At ANZ’s annual general meeting in Perth this morning, questions will be asked of CEO Shayne Elliott about the bank’s failure to compensate Cambodian farmers pushed off their land to make way for an ANZ-funded sugar plantation.
Keren Adams, a Director of Legal Advocacy at the Human Rights Law Centre, said that ANZ’s failure to take any responsibility for the consequences of its actions was shocking:
“ANZ has profited from serious human rights abuses. They admit that their systems were lacking and as a result, they funded an initiative that destroyed the lives of hundreds of Cambodian families.”
In 2011, ANZ provided a $40 million loan to Phnom Penh Sugar, which had forcibly displaced hundreds of local farming families and employed school-aged children in dangerous conditions at its sugarcane plantation in southern Cambodia. The loan was recently found by an Australian Government complaints body to contradict the bank’s own internal policies and international human rights standards.
In October, in response to questioning about this decision, Mr Elliott told an Australian Parliamentary Committee that what had happened in Cambodia was a “dreadful situation” and that the bank would “look to do the right thing” with the profit made from the loan. However the bank appears to have subsequently backed away from those statements. In a letter sent to interested stakeholders this week, the bank suggested the farmers should instead look to the Cambodian government for compensation, despite the government’s known intimidation tactics.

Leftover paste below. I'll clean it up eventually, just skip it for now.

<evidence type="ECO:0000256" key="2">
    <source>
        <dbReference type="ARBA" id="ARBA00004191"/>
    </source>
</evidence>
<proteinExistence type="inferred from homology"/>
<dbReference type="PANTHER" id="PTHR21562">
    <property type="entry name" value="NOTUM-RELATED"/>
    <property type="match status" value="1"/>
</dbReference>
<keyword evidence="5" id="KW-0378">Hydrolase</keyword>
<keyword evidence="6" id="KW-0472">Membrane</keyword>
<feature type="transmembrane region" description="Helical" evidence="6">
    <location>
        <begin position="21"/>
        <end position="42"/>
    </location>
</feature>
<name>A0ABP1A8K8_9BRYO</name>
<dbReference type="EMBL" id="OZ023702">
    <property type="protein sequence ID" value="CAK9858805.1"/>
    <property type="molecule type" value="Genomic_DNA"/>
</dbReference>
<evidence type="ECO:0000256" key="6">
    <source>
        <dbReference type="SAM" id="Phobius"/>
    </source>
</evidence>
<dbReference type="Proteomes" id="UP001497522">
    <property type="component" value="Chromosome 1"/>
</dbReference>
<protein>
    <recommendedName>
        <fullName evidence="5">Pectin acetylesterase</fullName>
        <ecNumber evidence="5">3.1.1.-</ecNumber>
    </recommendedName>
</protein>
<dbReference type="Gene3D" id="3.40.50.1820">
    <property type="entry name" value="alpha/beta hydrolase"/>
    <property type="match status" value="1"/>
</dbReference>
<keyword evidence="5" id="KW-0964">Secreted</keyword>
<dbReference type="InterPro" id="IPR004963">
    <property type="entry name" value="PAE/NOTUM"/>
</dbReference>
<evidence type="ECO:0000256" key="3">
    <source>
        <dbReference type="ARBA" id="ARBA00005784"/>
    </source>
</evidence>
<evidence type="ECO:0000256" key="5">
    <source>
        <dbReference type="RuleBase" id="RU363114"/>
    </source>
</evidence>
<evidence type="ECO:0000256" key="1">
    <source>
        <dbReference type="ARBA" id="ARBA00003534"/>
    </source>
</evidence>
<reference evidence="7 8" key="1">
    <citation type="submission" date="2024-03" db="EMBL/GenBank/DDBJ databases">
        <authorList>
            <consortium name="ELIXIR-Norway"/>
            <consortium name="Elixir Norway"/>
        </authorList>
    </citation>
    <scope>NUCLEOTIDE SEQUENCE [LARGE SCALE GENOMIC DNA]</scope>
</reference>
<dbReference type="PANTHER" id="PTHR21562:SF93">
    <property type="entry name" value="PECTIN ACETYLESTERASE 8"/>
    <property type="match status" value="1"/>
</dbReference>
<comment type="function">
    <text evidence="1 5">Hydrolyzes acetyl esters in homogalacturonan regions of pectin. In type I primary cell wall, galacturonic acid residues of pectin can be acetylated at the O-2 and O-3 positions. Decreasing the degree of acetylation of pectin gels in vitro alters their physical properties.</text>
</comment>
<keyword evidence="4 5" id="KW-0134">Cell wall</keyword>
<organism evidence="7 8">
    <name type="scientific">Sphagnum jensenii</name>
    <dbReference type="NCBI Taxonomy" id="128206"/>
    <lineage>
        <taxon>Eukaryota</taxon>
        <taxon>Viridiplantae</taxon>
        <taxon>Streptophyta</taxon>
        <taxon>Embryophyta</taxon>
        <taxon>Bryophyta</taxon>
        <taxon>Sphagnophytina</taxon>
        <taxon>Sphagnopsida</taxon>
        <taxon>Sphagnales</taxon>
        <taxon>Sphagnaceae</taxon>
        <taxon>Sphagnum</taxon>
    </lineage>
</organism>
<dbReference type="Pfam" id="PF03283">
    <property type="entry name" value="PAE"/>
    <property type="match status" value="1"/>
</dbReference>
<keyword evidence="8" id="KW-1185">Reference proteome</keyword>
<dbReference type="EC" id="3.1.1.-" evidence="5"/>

“After Mr Elliott’s recent public comments, the Cambodian families left destitute by this land grab were looking to the bank to do the right thing. The bank’s decision is another slap in the face for them,” said Ms Adams.
“We call on ANZ to immediate divest the profit from its loan to Phnom Penh Sugar to help address the harm caused to these families”.
A statement to be provided to shareholders by NGOs Equitable Cambodia and Inclusive Development International outlines a further five recent cases in which ANZ has allegedly financed companies implicated in land grabbing and other serious human rights violations.
For interviews, call Michelle Bennett, Director of Communications, Human Rights Law Centre, 0419 100 519.